One key area that developers and researchers will need to address is in creating autonomous drones, ones that know where they are, what is is in their path, and can then use this information to move safely and correctly. This technology, called Simultaneous Localization and Mapping (SLAM) is being addressed by companies like Exyn Technologies and Parrot. In conjunction with SLAM, drones will need to be able to communicate with one another so they don’t collide. Qualcomm is testing 5G cellular technology for this purpose.

    Sustainability and Societal Impacts

    While drones offer the potential for a multitude of benefits, they also encompass drawbacks. A large issue revolves around privacy, with concerns that sensitive information or geographic areas may be captured from aerial drones and shared with unwanted parties, or that people may be spied on with facial recognition software. Physical safety is another area to consider when drones are used near airports.

    Drones also have an impact on the environment in terms of noise pollution. A preliminary study from NASA indicates that a drone’s buzzing is perceived to be more annoying to people than automobile noises, even when the volume is held constant. This confirms the demand for quieter drones which are now entering the market.

    Many drones are currently powered by lithium batteries, which aren’t ideal power sources for a couple of reasons. First, they must be disposed of at special recycling centers due to their negative impact on the environment. Second, they don’t generate enough power for drones to reach their full potential. Some alternative power sources that are being considered are oil-fired engines, a hybrid gasoline/electric solution, and hydrogen-burning fuel cells — not all of the alternatives under consideration are “clean energy.”

    Market Funding

    There are several corporate funders on the drone scene, with the big ones being Lux Capital, Qualcomm Ventures, Andreessen Horowitz, and Felicis Ventures. As of March of this year, the Wall Street Journal reported that venture capitalists already invested $200 million on the global drone market. Some of this money is being funneled into services that track and deter drones that are being used for negative purposes. Droneshield is an example of a company that provides drone deterring services.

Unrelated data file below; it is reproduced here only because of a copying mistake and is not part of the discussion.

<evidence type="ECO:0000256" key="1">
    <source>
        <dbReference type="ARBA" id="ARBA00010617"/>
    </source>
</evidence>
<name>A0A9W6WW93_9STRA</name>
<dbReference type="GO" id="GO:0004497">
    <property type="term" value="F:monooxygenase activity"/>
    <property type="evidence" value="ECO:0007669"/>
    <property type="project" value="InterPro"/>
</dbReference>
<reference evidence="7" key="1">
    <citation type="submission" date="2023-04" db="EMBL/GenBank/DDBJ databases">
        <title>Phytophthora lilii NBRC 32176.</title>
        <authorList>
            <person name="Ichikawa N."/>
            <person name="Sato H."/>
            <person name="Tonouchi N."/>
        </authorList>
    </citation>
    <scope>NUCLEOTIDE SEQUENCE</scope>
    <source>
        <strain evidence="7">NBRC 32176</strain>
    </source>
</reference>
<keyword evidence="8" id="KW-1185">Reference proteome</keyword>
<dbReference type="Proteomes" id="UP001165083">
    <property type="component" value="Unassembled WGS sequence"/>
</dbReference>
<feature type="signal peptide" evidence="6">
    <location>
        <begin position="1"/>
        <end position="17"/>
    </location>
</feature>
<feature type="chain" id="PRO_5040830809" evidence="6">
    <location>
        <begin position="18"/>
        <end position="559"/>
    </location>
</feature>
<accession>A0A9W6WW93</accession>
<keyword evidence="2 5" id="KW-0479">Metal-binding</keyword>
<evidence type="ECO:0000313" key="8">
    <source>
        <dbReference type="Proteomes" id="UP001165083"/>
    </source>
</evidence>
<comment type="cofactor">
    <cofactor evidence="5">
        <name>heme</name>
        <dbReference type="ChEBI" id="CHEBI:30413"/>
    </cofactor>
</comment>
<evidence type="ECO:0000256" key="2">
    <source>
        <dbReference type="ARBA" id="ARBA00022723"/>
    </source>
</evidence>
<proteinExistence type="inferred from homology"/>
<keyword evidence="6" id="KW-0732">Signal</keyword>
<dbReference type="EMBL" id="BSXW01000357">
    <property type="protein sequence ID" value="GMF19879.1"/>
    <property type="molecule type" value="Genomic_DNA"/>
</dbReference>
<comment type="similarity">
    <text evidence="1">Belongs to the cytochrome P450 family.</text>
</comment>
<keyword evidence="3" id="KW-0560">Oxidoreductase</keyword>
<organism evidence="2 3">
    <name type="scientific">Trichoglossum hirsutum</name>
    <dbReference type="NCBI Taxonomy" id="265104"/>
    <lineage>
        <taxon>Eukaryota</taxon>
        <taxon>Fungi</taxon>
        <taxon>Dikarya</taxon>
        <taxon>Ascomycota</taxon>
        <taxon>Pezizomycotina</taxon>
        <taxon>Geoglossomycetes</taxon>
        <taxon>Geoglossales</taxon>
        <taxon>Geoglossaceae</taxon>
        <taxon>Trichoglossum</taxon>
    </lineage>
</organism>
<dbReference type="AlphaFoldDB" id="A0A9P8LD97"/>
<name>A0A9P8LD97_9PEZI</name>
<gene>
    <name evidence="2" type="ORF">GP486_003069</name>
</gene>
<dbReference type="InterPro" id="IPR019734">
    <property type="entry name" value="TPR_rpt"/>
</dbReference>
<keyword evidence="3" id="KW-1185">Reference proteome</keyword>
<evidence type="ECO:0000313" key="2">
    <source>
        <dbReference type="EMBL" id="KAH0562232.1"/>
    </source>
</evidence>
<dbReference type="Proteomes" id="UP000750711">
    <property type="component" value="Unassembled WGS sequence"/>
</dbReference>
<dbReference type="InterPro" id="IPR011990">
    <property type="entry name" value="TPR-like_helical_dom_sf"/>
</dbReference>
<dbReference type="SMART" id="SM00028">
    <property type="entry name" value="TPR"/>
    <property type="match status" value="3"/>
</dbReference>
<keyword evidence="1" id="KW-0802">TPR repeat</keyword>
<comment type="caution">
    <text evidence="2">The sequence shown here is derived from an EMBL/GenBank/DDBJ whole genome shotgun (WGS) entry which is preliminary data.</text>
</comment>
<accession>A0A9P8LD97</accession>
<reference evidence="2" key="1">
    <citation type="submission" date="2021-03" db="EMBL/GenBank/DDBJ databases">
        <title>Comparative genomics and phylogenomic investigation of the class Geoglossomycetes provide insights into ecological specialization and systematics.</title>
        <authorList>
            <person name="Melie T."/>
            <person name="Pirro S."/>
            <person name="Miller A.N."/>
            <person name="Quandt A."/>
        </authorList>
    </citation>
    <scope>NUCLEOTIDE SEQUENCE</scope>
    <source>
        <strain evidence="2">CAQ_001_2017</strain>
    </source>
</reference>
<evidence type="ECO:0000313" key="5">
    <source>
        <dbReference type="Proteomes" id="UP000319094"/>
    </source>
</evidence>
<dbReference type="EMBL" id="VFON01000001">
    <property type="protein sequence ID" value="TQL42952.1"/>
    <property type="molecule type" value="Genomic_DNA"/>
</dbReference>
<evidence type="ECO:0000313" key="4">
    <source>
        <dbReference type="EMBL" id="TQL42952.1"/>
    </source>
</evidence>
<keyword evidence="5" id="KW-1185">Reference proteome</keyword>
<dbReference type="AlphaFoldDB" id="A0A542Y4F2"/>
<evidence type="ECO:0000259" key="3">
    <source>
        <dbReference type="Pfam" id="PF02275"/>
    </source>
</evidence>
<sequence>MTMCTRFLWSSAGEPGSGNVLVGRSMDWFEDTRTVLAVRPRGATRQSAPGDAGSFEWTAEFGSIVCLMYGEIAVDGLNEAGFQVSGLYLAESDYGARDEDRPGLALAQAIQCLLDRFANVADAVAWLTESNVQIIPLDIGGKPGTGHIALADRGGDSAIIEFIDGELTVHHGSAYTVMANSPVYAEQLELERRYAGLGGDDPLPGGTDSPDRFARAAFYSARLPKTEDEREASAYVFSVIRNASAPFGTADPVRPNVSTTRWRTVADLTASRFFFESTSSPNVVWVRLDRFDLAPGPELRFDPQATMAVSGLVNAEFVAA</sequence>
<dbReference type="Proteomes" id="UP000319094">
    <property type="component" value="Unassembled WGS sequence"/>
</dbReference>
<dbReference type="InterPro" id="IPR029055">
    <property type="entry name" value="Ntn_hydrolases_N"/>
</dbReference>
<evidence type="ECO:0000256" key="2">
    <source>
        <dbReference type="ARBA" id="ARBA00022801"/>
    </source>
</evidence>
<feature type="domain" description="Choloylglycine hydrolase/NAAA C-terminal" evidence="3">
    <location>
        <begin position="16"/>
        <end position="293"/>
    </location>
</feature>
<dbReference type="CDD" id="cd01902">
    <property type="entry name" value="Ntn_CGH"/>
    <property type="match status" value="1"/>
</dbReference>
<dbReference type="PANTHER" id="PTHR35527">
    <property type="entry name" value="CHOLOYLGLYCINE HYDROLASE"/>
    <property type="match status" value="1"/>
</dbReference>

There is also an opportunity for drones to receive funding for sports and entertainment. Amateur drone racing through the Drone Racing League (DRL) raised $20 million in Series B funding from Allianz, Sky, Liberty Media Corporation (owner of Formula 1 racing brand) and Lux Capital. More than 75 million fans watched DRL races, either online or on TV through networks like ESPN.

    International Regulatory Regimes

    With the rapid pace of drone technology advancements and more end-consumers using the technology, some governments are requiring drone registration and others are partnering with the private sector to use drones effectively. In the U.S., the FAA has the “line of sight rule,” which requires drone operators to keep unmanned aircrafts within their line of sight at all times, along with rules for pilot certification in instances where drones weigh more than .55 pounds. Many states also enacted their own laws to protect privacy and prevent interference with hunting. The Portuguese government is planning to introduce “free zones” where drone technology can be developed and tested more easily through special regulations and investment incentives. And, Amazon is partnering with the UK Civil Aviation Authority to test drones for Prime Air delivery service, which goes beyond line of sight in rural and suburban areas.

    Like mobile phones, drones offer a growing ecosystem and are following the smartphone app/developer model. But, before the drone industry can realize its potential, it faces a few barriers it needs to address. First, drone data needs to be able to integrate within a network and drones must be able to coordinate with one another (drone to drone communication). Then, there are the physical limitations: sun/weather/wind/battery. And finally, drones set up many legal and regulatory issues because the technology will move faster than regulators can move, meaning the drone space will continue to be wild west.